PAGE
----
However, according to Walter Boettcher, director of research and forecasting with global commercial real estate services firm Colliers International, while the No vote might suggest that little has changed, in reality it may be the beginnings of a fundamental shift UK wide between local governments and central government.

He believes that the referendum has highlighted how a new balance of local and central powers and decision making must evolve to accommodate local aspirations and perceptions of economic opportunity. Regions must have the power to determine their own economic strategies and exploit what they see as their own competitive advantages.

‘Scotland will remain part of the United Kingdom, but it will be a Scotland that will join in unison with other UK regions who have also been seeking greater self-determination in regional policy making,’ he said.

‘From a narrow business perspective, economic and financial confidence has perhaps regained its balance and this will drive higher levels of activity as pent up demand and projects shelved temporarily will be dusted off and pushed through. Certainly property sector leasing and investment transactions both north and south of the border will see a decisive boost,’ he explained.

‘From a broader strategic business perspective, given international appetite for infrastructural development by sovereign wealth funds in a very low interest rate environment, the opportunity for commercial real estate investment and development is staggering and may sustain activity levels well beyond the normal limits of traditional property cycles,’ he added.

Overall the result should provide a welcome boost to Scotland’s property market, according to Alasdair Humphery, lead director for JLL in Scotland. ‘Uncertainty surrounding the possible outcome of the referendum has undoubtedly been a factor in the decision making process for many potential occupiers and investors, although some will continue to hold back commitments until there is a clear indication of what that result means for Scotland and wider United Kingdom,’ he said.

‘Following the result, I am optimistic we’ll see more confidence returning to the market and an increase in activity from international occupiers, some of whom had previously been reluctant to progress expansion plans,’ he added.

He pointed out that the constitutional and fiscal changes that will occur if Scotland is granted devo max are at this early stage an unknown quantity. ‘We will clearly be keeping a close eye on proposals for further devolution of powers, and what these might mean for our clients not only in Scotland but across the UK. However, the devil is in the detail, and much of this detail has yet to be worked out,’ he said.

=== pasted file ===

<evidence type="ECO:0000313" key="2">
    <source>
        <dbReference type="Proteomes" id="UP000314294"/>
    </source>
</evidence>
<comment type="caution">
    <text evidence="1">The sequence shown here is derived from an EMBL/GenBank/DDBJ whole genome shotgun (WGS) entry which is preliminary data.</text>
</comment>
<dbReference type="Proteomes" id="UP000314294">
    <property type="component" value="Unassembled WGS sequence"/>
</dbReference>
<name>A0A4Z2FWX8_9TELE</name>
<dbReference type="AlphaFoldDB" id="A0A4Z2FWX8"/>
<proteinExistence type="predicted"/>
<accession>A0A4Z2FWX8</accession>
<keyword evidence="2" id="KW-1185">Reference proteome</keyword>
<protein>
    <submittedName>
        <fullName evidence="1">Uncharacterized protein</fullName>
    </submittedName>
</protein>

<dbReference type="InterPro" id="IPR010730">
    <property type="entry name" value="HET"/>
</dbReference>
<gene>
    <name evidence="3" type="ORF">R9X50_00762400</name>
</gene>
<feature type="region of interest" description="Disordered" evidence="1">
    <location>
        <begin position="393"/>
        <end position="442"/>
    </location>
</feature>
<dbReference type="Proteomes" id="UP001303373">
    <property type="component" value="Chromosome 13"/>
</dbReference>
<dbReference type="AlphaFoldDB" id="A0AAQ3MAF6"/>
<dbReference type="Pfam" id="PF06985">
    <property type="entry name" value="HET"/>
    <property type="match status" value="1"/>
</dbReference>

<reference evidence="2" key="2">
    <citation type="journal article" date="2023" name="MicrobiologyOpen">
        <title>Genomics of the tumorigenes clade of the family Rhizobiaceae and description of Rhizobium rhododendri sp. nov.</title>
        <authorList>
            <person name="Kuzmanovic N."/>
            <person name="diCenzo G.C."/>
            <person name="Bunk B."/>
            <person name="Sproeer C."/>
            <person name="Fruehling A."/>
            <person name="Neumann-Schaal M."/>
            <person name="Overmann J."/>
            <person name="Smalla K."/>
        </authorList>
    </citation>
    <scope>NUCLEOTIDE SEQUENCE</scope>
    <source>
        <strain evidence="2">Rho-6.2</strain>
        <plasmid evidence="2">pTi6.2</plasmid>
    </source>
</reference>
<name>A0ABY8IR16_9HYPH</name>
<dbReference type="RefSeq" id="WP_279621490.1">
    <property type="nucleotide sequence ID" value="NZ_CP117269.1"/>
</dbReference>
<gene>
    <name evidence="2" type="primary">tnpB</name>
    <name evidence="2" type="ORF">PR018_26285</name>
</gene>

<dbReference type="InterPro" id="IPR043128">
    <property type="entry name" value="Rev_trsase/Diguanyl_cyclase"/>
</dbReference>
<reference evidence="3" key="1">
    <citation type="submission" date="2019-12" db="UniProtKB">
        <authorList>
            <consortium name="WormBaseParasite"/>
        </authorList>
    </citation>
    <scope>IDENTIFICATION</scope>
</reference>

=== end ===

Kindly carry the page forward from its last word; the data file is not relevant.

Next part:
‘We’ll be monitoring developments over the coming months to form a better sense of what the Scottish property market will look like for our clients and how we can best advise them to plan for the future,’ he added.

International property firm Knight Frank also see the result as providing a boost to Scotland’s commercial property sector, as it puts an end to two years of speculation about whether it will remain as part of the United Kingdom.

Indeed, financial markets reacted positively to the result, with the Pound reaching a two-year high against the Euro and a two week high against the US dollar, while the FTSE 100 index also advanced in early trading.

‘We believe the result will lead to a flurry of investment activity in the commercial property market over the coming months, as the uncertainty surrounding the vote lifts and investors regain the confidence which appeared to pause in the run-up to the referendum.  Indeed, this was reflected in the August PMI surveys, which showed Scotland lagging behind the rest of the UK,’ said Darren Yates is head of global capital markets research at Knight Frank.

He believes that the occupational market will also receive an immediate morale boost from statements by Lloyds and Royal Bank of Scotland which confirm their intention to retain their corporate headquarters in Scotland. Both banks had announced contingency plans to relocate south in the event of a yes vote.

‘In the medium to longer term, the likelihood of Scotland gaining greater political power is likely to result in an enhanced role for its key cities as political, administrative and commercial centres. This should lead to increased demand for commercial property, while a boost to the public sector is also likely, as Scotland realigns its public services to accommodate new powers,’ explained Yates.

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